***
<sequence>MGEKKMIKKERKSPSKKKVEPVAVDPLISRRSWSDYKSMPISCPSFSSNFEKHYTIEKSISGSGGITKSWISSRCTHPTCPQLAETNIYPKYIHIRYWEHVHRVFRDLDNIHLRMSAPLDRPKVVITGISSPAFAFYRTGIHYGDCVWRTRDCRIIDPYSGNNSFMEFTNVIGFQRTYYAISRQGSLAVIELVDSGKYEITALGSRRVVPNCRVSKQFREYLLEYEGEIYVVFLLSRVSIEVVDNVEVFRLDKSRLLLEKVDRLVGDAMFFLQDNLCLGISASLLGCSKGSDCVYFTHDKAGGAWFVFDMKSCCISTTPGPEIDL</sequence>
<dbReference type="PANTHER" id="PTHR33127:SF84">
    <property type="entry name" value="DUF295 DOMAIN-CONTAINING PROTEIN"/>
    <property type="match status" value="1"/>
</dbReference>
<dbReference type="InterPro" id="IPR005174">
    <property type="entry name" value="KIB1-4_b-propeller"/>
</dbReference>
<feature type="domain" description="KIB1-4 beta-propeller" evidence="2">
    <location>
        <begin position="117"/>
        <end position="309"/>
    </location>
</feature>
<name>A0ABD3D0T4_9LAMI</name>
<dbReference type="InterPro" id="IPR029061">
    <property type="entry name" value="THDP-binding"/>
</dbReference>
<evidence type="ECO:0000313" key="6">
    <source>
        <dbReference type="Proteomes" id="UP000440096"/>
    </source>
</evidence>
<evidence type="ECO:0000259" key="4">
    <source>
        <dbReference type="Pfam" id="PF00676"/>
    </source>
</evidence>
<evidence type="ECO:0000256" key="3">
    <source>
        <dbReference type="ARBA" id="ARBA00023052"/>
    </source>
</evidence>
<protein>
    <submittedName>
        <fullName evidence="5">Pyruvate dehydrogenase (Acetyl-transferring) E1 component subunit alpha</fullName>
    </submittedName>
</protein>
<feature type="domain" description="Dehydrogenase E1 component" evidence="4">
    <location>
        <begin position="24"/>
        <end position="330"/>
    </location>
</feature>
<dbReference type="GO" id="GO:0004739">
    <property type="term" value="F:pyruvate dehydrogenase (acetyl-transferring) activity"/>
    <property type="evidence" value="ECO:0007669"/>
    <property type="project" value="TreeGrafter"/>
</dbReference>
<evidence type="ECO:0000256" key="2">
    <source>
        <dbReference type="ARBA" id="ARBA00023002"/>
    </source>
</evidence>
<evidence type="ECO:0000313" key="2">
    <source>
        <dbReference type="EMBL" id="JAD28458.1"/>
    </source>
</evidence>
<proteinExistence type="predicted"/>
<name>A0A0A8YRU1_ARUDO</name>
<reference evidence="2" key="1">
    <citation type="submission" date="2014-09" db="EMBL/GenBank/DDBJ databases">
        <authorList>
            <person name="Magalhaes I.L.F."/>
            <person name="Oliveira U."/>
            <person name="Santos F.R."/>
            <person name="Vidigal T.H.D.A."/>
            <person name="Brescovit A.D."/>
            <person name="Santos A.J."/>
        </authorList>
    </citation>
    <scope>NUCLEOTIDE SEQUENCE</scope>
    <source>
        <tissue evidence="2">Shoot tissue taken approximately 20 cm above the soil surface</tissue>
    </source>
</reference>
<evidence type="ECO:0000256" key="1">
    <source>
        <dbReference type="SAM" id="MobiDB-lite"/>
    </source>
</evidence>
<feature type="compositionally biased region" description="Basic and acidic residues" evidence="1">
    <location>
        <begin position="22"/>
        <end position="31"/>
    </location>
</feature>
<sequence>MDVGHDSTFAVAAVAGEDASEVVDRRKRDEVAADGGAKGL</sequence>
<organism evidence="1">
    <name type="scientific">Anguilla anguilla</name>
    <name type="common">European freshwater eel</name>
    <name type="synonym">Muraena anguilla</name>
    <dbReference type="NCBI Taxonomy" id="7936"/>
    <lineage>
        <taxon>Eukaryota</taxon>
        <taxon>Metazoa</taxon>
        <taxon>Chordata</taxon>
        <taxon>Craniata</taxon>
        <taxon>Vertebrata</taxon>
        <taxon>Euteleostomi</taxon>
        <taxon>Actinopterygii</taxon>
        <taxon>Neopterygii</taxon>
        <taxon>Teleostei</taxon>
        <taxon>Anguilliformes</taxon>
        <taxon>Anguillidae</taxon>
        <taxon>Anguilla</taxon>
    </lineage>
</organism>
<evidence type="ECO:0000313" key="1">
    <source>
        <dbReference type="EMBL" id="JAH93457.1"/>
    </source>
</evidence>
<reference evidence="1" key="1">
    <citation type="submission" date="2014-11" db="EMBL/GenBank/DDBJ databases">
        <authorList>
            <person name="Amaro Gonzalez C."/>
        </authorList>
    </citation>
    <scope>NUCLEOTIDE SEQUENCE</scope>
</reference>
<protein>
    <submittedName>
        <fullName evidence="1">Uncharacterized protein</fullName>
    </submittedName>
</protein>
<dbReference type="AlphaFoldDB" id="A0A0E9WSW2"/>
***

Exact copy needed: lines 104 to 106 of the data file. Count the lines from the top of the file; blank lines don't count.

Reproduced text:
        <taxon>Teleostei</taxon>
        <taxon>Anguilliformes</taxon>
        <taxon>Anguillidae</taxon>